It very much transforms the hospital setting into a madcap playscape, that’s just as exciting as an amusement park, or weird life simulation. When we originally reviewed Two Point Hospital for PC, we gave it a 9/10, calling it a void-filling game that takes on a fantastic formula and makes it better. Now that the game is launching on consoles, we are re-reviewing it to see how it runs in comparison to the PC version.
Thankfully, Two Point Hospital on Nintendo Switch is largely that same fantastic experience that PC players have been playing, with a few technical caveats that slightly sour the overall package. Most importantly, the madcap humour and Aardman Animations-like art style are retained in and they do well to elevate the core experience. From the discourteous P.A system announcers to the whimsical illnesses and the even more whimsical cures, the jokes fly at a mile a minute, and they for the most part land well.
The humour is complemented further by a satisfying core sim experience. The basics of the game involve building and upgrading hospitals by adding new rooms, specialties, staff and items. The sheer variety of possibilities to unlock and use in your hospital are staggering, as the rooms range from Psychiatry and Pans Labs to Wards and Clown Clinics and the unlock-able items include putting greens, air conditioners and arcade machines.
While the gameplay and humour are retained, the Switch version stumbles slightly thanks to some hardware limitations. Two Point Hospital isn’t the most graphically intensive game on the market, but there were a few moments during my playthrough where the screen would freeze or drop frames for a few seconds. These slowdowns occurred randomly, except for the yearly awards show where it would stutter every time. That being said, the slowdowns were spread out and I didn’t experience them more than once per play session.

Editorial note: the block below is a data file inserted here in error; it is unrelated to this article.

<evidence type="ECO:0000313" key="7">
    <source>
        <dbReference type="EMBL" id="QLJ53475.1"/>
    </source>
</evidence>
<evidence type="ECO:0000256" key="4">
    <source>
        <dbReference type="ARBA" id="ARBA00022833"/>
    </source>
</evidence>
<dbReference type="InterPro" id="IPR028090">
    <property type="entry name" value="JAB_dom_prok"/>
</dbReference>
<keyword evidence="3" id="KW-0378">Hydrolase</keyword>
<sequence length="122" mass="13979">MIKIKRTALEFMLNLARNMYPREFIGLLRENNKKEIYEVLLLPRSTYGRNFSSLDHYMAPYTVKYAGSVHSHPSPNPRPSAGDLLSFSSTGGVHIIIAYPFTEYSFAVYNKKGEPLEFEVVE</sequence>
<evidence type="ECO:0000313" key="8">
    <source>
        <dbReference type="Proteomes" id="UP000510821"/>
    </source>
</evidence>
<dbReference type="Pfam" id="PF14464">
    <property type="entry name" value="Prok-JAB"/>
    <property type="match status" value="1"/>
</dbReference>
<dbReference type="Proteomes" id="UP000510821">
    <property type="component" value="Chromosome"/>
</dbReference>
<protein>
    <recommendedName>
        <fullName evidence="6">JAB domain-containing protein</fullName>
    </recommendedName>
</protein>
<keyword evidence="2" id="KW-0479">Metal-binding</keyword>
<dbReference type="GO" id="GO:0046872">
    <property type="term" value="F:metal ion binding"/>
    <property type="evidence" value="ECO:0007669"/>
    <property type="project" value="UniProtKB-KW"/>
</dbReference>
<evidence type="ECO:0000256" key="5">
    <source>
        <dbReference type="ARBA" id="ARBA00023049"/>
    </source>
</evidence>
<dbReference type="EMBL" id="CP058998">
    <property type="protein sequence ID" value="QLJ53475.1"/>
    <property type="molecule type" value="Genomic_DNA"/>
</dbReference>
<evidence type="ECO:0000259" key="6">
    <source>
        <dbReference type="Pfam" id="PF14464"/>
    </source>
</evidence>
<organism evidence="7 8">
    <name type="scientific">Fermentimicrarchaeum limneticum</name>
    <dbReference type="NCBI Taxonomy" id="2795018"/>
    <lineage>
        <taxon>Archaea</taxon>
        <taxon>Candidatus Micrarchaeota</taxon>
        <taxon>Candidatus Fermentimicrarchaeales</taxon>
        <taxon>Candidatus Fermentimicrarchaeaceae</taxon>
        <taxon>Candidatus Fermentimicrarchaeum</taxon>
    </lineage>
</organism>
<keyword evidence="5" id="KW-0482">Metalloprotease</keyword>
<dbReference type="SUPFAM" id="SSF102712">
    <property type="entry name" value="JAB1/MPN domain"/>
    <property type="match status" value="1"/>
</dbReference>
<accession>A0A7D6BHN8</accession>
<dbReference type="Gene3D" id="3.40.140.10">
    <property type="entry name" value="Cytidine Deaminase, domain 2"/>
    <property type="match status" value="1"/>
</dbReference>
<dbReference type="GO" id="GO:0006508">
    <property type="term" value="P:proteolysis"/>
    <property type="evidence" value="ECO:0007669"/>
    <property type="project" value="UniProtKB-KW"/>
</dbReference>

The bigger issue with the console port comes down to sheer manoeuvrability. Two Point Hospital is a rather in-depth sim and there are dozens of menus and tasks that you have to keep an eye on to play the game effectively. On PC you can simply click on employees to change their assigned task, or give them a break, but on console, you’re forced to use the thumbsticks to do so. As a result, I often found myself selecting the wrong employee, leading to moments of frustration, especially in tense situations like pandemic breakouts. The menus are fine to navigate, as they all have button commands that correspond with them but the added complexity of button commands makes for a more confusing experience in comparison.
Still, the Nintendo Switch version does get points for the mobile factor, as Two Point Hospital’s gameplay loop is practically built for on the go play. It doesn’t require an internet connection and since you can save at any time its perfect for a morning commute or quick 10-minute play session.
Overall Two Point Hospital on Nintendo Switch is a great experience. While there are a few moments of stuttering and the thumbstick controls aren’t as precise as a mouse, it’s still a hilarious and satisfying gaming experience that works well on the go. If you’re someone who is yearning for a whimsical sim experience with deep mechanics, then Two Point Hospital is definitely the cure you’re looking for.
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